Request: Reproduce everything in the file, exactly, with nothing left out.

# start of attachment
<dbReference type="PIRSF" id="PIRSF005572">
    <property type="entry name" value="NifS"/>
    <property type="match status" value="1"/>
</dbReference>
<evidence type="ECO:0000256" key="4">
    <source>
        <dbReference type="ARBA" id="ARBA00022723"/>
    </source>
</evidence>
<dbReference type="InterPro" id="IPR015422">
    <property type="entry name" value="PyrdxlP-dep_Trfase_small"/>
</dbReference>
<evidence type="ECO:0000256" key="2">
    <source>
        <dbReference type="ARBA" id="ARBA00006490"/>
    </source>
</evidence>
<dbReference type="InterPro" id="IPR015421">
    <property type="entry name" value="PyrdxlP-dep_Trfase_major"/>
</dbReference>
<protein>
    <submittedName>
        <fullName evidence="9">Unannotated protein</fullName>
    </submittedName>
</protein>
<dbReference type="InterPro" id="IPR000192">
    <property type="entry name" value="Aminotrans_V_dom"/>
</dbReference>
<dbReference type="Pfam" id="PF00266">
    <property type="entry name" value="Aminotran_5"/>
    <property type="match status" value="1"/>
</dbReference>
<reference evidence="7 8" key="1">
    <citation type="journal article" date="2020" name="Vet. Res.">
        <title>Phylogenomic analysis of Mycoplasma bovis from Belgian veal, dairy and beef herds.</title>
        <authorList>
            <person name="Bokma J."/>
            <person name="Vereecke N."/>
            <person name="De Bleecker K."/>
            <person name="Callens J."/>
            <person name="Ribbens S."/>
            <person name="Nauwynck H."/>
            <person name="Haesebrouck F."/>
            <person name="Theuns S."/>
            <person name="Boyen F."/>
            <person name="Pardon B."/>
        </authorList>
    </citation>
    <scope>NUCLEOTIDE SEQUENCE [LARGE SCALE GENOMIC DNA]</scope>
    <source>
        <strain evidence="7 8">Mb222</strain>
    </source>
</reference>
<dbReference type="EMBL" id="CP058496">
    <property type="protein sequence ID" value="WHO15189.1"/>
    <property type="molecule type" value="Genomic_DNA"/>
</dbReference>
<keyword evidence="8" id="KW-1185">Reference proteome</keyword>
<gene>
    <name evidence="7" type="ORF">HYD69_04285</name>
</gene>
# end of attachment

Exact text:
<dbReference type="PIRSF" id="PIRSF005572">
    <property type="entry name" value="NifS"/>
    <property type="match status" value="1"/>
</dbReference>
<evidence type="ECO:0000256" key="4">
    <source>
        <dbReference type="ARBA" id="ARBA00022723"/>
    </source>
</evidence>
<dbReference type="InterPro" id="IPR015422">
    <property type="entry name" value="PyrdxlP-dep_Trfase_small"/>
</dbReference>
<evidence type="ECO:0000256" key="2">
    <source>
        <dbReference type="ARBA" id="ARBA00006490"/>
    </source>
</evidence>
<dbReference type="InterPro" id="IPR015421">
    <property type="entry name" value="PyrdxlP-dep_Trfase_major"/>
</dbReference>
<protein>
    <submittedName>
        <fullName evidence="9">Unannotated protein</fullName>
    </submittedName>
</protein>
<dbReference type="InterPro" id="IPR000192">
    <property type="entry name" value="Aminotrans_V_dom"/>
</dbReference>
<dbReference type="Pfam" id="PF00266">
    <property type="entry name" value="Aminotran_5"/>
    <property type="match status" value="1"/>
</dbReference>
<reference evidence="7 8" key="1">
    <citation type="journal article" date="2020" name="Vet. Res.">
        <title>Phylogenomic analysis of Mycoplasma bovis from Belgian veal, dairy and beef herds.</title>
        <authorList>
            <person name="Bokma J."/>
            <person name="Vereecke N."/>
            <person name="De Bleecker K."/>
            <person name="Callens J."/>
            <person name="Ribbens S."/>
            <person name="Nauwynck H."/>
            <person name="Haesebrouck F."/>
            <person name="Theuns S."/>
            <person name="Boyen F."/>
            <person name="Pardon B."/>
        </authorList>
    </citation>
    <scope>NUCLEOTIDE SEQUENCE [LARGE SCALE GENOMIC DNA]</scope>
    <source>
        <strain evidence="7 8">Mb222</strain>
    </source>
</reference>
<dbReference type="EMBL" id="CP058496">
    <property type="protein sequence ID" value="WHO15189.1"/>
    <property type="molecule type" value="Genomic_DNA"/>
</dbReference>
<keyword evidence="8" id="KW-1185">Reference proteome</keyword>
<gene>
    <name evidence="7" type="ORF">HYD69_04285</name>
</gene>